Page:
Baby Development – Breastfeeding Mums Need more Aerobic Exercise
Posted Nov 17 2009 10:00pm
By Colleen Hurley, RD, Certified Kid’s Nutrition Specialist
It is well known that breastfeeding is the feeding method most recommended by physicians across the globe as it provides health benefits to both mother and baby. Breast milk is nutrient dense loaded with lots of vitamins and minerals as well as a unique artillery of antibodies to help boost a baby’s immune system right from the start. Those nutrients of course come from the mum and her diet, sometimes at a mother’s expense.
According to a recent study from the journal Medicine & Science in Sports & Exercise, breastfeeding can cause a temporary bone loss due to calcium depletion. The good news is though that this temporary depletion can be offset by aerobic and resistance exercise but does indicate that breastfeeding mothers need more exercise than those who are not nursing.
Women transfer about 200 milligrams per day of calcium stores from their bones to their breast milk to meet the needs of their baby. Researchers from the American College of Sports Medicine (ACSM) measured bone mineral density in 20 women for 4 to 20 weeks post pregnancy and found that mothers who didn’t exercise lost about 7% of their lower spine bone density during that timeframe.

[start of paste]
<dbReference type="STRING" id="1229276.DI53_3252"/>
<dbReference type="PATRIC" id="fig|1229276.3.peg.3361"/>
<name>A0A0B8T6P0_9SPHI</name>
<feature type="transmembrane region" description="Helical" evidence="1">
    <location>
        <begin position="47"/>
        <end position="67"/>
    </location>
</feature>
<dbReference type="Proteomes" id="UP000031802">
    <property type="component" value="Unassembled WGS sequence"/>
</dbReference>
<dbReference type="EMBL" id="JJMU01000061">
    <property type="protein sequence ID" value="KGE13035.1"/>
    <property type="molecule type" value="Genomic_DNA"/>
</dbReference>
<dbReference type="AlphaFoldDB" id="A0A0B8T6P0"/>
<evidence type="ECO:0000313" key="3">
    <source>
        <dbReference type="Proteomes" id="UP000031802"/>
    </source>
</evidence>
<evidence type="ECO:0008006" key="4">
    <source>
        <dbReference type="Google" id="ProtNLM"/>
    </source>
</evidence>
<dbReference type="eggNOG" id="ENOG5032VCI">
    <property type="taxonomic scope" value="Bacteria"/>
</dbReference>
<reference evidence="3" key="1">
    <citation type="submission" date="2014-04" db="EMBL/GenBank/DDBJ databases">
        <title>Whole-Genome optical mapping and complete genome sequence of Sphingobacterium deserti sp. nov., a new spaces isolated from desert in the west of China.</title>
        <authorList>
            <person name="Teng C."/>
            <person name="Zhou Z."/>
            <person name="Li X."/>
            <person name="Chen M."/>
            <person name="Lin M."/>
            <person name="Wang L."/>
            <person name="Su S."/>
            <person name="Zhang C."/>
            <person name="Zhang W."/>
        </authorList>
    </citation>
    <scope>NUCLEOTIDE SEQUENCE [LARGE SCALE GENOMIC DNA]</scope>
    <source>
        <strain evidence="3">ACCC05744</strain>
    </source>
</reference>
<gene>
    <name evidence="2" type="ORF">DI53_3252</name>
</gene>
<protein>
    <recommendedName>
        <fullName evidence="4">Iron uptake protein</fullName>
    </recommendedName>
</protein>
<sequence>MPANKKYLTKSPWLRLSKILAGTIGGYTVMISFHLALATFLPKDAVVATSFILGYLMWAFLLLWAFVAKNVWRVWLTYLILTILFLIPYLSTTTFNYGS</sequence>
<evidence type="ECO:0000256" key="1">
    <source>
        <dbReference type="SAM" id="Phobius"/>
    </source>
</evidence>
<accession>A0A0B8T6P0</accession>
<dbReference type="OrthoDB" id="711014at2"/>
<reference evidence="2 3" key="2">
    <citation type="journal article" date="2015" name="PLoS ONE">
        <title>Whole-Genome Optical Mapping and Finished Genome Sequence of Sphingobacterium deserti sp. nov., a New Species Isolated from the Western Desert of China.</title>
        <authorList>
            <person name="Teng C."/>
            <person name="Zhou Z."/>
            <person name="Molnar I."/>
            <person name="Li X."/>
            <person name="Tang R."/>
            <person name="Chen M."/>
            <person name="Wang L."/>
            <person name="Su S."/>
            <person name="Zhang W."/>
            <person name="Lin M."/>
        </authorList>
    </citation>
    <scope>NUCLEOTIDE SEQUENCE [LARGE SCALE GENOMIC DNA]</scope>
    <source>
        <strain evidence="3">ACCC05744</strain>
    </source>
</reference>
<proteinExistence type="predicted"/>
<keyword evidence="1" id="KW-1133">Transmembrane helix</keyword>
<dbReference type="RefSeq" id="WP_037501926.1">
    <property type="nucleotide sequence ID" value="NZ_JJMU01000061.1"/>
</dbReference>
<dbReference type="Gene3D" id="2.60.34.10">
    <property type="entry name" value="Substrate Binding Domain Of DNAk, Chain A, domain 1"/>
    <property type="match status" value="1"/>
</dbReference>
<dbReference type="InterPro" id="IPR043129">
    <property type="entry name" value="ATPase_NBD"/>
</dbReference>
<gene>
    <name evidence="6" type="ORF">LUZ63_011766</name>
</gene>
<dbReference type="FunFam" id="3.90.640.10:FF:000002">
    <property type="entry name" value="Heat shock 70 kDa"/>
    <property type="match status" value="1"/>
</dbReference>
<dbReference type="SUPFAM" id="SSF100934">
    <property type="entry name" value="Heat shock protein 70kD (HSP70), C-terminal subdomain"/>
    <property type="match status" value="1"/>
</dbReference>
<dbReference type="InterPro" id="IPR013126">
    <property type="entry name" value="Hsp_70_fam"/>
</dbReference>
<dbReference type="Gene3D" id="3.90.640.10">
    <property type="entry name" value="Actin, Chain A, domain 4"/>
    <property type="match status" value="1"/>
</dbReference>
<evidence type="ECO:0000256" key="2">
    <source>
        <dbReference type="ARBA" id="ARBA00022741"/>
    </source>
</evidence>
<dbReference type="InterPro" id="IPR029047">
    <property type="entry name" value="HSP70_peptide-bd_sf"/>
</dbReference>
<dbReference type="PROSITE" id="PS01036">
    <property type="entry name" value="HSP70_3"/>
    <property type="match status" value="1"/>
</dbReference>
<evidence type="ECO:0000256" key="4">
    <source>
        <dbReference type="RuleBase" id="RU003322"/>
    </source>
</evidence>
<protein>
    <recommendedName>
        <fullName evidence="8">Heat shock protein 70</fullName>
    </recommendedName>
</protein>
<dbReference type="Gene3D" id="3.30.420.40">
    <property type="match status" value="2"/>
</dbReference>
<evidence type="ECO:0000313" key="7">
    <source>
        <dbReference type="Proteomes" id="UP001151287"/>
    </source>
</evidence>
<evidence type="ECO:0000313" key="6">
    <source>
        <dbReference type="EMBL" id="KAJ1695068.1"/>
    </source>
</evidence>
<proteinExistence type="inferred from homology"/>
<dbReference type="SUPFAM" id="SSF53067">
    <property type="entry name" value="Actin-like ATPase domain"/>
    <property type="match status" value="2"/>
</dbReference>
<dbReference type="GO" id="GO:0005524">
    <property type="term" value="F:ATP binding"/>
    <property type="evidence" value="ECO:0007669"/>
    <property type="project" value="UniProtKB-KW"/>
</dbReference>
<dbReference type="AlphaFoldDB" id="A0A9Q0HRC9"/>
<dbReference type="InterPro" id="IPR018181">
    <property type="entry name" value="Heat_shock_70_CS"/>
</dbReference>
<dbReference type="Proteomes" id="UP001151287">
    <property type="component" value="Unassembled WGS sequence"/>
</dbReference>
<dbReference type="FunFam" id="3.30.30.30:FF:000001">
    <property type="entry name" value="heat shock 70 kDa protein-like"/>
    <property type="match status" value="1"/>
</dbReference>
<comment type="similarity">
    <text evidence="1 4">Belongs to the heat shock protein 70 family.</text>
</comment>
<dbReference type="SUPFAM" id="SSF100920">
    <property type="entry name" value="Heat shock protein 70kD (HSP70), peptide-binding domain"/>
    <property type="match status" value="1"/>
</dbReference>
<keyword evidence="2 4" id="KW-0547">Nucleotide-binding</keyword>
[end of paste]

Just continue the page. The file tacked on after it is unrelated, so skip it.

Calcium is a key component in bone mineral density as well as overall health and the depletion of calcium during lactation can indeed reduce density. Once an infant is weaned from the breast, bone mineral density does typically return to normal levels. The study found that exercise, particularly resistance training or weight bearing exercise can slow bone loss during lactation ultimately reducing the risk of osteoporosis later in life. This post pregnancy exercise also had another bonus for moms trying to shed the post-baby weight: body fat percentage decreased while lean muscle mass increased for the exercising mums when compared to the non-exercisers regardless of dietary intake.
What you can do
It is understandable amidst the sleep deprivation and the constant feedings that the last thing you might feel like doing is exercising. First, it is important to check with your physician before initiating an exercise regime especially after having a baby. Once you are given the green light from your physician, take it slow and keep in mind that every little bit helps so don’t feel overwhelmed by thinking you have to jump right into a big workout- a few minutes here and there throughout the day adds up. Be sure to listen to your body, and ease back into exercise. Even though it might be a struggle at first, you will find that exercise can help reduce stress levels, provide better quality (quantity aside) sleep, and make you feel better overall once you are done. Also, maintain a calcium rich well balanced diet to meet the increased needs while breastfeeding.